4. What is ellipsis? Why is it difficult in parsing? Give examples of different kinds of ellipsis (any natural language). (1 point)
  • Information retrieval.
    1. Explain the difference between information need and query. (1 point)
    2. What is inverted index and what are the optimal data structures for it? (1 point)
    3. What is stopword and what is it useful for? (1 point)
    4. Explain the bag-of-word principle? (1 point)
    5. What is the main advantage and disadvantage of boolean model. (1 point)
    6. Explain the role of the two components in the TF-IDF weighting scheme. (1 point)
    7. Explain length normalization in vector space model what is it useful for? (1 point)
  • Language data resources.
    1. Explain what a corpus is. (1 point)
    2. Explain what annotation is (in the context of language resources). What types of annotation do you know? (2 points)
    3. What are the reasons for variability of even basic types of annotation, such as the annotation of morphological categories (parts of speech etc.).(1 point)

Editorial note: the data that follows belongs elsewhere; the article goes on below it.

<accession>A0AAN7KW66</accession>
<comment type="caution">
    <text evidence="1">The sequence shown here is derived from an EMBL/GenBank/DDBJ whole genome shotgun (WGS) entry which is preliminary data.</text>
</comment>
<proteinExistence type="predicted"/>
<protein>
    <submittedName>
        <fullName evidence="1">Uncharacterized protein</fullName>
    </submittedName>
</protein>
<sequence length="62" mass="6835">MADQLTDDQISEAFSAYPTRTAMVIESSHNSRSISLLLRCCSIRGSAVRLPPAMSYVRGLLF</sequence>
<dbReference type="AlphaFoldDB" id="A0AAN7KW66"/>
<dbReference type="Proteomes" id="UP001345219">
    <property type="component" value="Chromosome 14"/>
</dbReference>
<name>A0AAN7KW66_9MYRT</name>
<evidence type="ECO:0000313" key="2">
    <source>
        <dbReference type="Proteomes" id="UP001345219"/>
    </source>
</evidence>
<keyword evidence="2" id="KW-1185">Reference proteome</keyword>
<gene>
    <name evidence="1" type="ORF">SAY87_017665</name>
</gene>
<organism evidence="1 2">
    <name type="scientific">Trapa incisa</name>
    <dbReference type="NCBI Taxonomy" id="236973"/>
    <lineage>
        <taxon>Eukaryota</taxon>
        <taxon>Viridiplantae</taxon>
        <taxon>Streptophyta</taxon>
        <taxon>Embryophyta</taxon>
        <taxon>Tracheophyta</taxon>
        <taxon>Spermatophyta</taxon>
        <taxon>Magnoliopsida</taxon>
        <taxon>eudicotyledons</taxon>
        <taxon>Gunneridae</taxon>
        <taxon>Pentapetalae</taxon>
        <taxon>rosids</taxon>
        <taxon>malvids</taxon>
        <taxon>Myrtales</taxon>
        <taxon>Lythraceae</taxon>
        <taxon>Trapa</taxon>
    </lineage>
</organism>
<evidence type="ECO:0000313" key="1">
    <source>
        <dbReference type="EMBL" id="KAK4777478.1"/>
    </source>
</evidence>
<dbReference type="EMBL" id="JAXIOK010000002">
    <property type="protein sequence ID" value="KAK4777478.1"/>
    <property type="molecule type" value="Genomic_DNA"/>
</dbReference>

4. Explain what a treebank is. Why trees are used? (2 points)
    5. Explain what a parallel corpus is. What kind of alignments can we distinguish? (2 points)
    6. What is a sentiment-annotated corpus? How can it be used? (1 points)
    7. What is a coreference-annotated corpus? (1 points)
    8. Explain how WordNet is structured? (1 points)
    9. Explain the difference between derivation and inflection? (1 points)
  • Evaluation measures in NLP.
    1. Give at least two examples of situations in which measuring a percentage accuracy is not adequate. (1 point)
    2. Explain: precision, recall (1 point)
    3. What is F-measure, what is it useful for? (1 point)
    4. What is k-fold cross-validation ? (1 point)
    5. Explain BLEU (the exact formula not needed, just the main principles). (1 point)
    6. Explain the purpose of brevity penalty in BLEU. (1 point)
    7. What is Labeled Attachment Score (in parsing)? (1 point)
    8. What is Word Error Rate (in speech recognition)? (1 point)
    9. What is inter-annotator agreement? How can it be measured? (1 point)
    10. What is Cohen's kappa? (1 point)
  • Deep learning for NLP.
    1. Describe the two methods for training of the Word2Vec model. (1 point)
    2. Explain the difference between Word2Vec and FastText embeddings. (1 point)